//                 }, false);

 })();

Firebug Tutorial

Michael Sync has a tutorial on using Firebug that describes the console.time() and console.profile() functions. The official website has a nice list of Firebug keyboard shortcuts and a brief description of all the console.* functions.

Related Posts

How I Use Google Reader

Posted in Google Calendar and Gmail, How I Use, Software by engtech on October 18, 2007

Software

“How I Use” is a new series I’m starting about the software I use on a day-to-day basis. I want share tips and tricks and to learn tips and tricks from readers sharing with me in the comments.

Google Reader is a web-based RSS reader. Because it’s web-based I can access my Google Reader from multiple places (home PC, home laptop, work PC, visiting family, etc) and all of my information is stored and updated in one place. I use the Firefox web-browser with the Greasemonkey extension.

Google Reader is an RSS reader

RSS can be best described as a stream of news. Instead of visiting different websites at a time, you subscribe to them and you get all of the updates from the websites you follow in one place. For me that one place is Google Reader. This video will describe RSS and why you would want to subscribe to an RSS feed.

Subscribing to a Feed

I subscribe to feeds either by clicking on the feed link directly or by using the autodiscovery feed option in Firefox.

rss feed auto-discovery

The first time you subscribe to a feed, Firefox will display the feed in a nice, human readable way, with a yellow box asking you what you want to use to subscribe to this feed. Choose the Google option and chose the option to always use Google to subscribe to feeds.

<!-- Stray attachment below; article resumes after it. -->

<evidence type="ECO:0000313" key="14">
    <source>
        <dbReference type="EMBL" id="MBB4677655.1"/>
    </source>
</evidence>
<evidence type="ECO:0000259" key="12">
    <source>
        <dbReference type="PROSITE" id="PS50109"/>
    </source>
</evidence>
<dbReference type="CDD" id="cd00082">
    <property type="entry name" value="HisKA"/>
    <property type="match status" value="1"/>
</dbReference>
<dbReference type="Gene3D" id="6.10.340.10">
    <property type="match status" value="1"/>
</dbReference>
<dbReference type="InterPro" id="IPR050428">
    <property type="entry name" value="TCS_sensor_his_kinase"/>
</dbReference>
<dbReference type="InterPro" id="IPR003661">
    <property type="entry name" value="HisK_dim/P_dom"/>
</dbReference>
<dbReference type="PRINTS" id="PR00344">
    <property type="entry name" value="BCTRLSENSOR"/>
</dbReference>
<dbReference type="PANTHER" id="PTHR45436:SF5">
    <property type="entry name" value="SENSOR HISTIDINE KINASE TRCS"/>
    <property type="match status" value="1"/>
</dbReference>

always use google reader to subscribe to rss

Unfortunately, Google isn’t smart enough to remember your preference between Google Reader and Google Homepage — so you have to always chose the red pill or the blue pill. There is a handy Greasemonkey script to fix that though: always subscribe to Google Reader.

Accessing Google Reader

I access Google Reader by typing reader.google.com into my address bar or by clicking on the Google Reader icon in the Google Toolbar.

  1. Install Google Toolbar
  2. Install Google Reader button for Google Toolbar

Setting Up My View

Google Reader lets you save your view settings which ever way you like them. I like to view all items at a time instead of sorting them by tags (I’ll switch to tag view if I don’t have time to read all my feeds and I want to focus on a specific subject).

google reader all items

I click on the Expanded view tab in the top right hand so that I can see titles and the body of each item.

google reader expanded view

I turn off the left sidebar by clicking the left margin or pressing ‘u’ on the keyboard.

google reader remove sidebar

Then I click on the View Settings drop-down and choose sort by newest and set as start page.

google reader save settings

Now Google Reader will remember these settings every time I log in.

Navigating Feeds

I read feeds by

  • using the middle mouse wheel to scroll down the page with my right hand
  • my left hand hovers over the ‘j’ and ‘k’ keys on my keyboard